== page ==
Directed by: Britt Poulton and Dan Madison Savage
When a way of life not only makes you a social outcast, but presents increasing dangers to those closest to you, what would motivate you to cling even tighter?
It's a premise that could easily lead to vilification, so credit filmmakers Britt Poulton and Dan Madison Savage for taking Them That Follow in a more resonant direction. Rather than relying on lazy condescension, they want to probe the psychological politics of control.
Mara (Alice Englert) is the pastor's daughter in a small community of snake handlers in the Appalachian mountains. Her father Lemuel (Walton Goggins) preaches strict adherence to the Word, which requires frequent tests of faith, subjugation of women and shunning the ways of the material world.
But Mara's interest is starting to move beyond the mountain, raising the suspicions of the stern Sister Slaughter (Olivia Coleman, recent Oscar-winner for The Favourite) and sparking the curiosity of her best friend Dilly (Kaitlyn Dever).
"Who you choose, girl, chooses your whole life," Sister Slaughter cautions Mara. And Mara will soon face choices that will alter several lives.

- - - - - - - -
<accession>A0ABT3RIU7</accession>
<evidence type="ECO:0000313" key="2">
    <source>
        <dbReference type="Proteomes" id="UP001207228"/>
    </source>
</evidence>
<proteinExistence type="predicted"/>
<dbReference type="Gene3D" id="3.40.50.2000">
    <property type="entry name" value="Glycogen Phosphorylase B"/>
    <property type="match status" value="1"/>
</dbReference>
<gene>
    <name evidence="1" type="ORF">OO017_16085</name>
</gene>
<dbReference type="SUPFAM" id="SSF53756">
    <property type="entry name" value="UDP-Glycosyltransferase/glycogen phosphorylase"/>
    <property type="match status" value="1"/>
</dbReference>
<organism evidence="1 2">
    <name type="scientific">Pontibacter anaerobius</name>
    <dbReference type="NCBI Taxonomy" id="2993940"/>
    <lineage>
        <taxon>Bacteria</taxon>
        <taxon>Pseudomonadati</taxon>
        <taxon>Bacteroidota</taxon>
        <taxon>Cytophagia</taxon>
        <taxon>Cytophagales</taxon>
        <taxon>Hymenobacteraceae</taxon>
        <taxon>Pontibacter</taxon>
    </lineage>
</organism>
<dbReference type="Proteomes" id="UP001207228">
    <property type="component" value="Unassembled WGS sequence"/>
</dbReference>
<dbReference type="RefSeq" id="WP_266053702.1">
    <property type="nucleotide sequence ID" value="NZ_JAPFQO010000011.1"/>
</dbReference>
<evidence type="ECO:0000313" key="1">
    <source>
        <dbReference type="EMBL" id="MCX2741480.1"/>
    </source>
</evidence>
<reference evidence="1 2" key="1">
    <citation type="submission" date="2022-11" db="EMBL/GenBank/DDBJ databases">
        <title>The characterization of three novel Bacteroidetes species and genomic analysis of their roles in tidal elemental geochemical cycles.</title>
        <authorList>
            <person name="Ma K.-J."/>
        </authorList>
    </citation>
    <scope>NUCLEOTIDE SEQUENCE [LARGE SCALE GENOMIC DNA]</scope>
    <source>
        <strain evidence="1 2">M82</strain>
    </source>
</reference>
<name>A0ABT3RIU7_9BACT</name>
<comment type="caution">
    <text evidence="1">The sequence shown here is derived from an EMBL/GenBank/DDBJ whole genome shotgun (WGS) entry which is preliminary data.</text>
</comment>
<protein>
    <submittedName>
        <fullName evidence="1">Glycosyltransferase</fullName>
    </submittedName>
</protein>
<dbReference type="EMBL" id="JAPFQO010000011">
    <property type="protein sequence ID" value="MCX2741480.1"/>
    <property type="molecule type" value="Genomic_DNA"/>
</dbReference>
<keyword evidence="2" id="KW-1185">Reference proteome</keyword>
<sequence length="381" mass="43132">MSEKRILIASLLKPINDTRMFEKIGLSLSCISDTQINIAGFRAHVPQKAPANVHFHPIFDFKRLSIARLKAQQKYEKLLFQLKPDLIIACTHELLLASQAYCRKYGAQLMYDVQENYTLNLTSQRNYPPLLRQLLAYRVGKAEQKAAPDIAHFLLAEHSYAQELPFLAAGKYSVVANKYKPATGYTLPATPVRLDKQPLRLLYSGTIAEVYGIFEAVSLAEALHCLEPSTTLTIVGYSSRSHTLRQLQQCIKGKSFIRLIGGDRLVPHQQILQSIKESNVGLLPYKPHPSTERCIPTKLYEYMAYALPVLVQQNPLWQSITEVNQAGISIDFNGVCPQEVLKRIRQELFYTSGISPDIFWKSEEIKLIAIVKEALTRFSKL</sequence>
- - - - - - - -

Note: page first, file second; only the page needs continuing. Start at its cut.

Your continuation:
Them That Follow benefits from a beautifully rustic production design and an unhurried pace, building earnest layers of authenticity that mirror a sublime ensemble cast (which includes a nice dramatic turn from comic Jim Gaffigan).
Poulton and Savage are not here to mock religious beliefs, but rather to question the motives of leaders who seek control by division. Followers are belittled by proxy ("They look down on you!") while leaders make unhealthy demands and wash their hands of culpability ("It's God's law, not mine").
While the film's concerns are especially timely now, a third act that seems rushed and overly tidy loosens the grip of Them That Follow. The tail here has more bite than the head, but the serpent still deserves respect.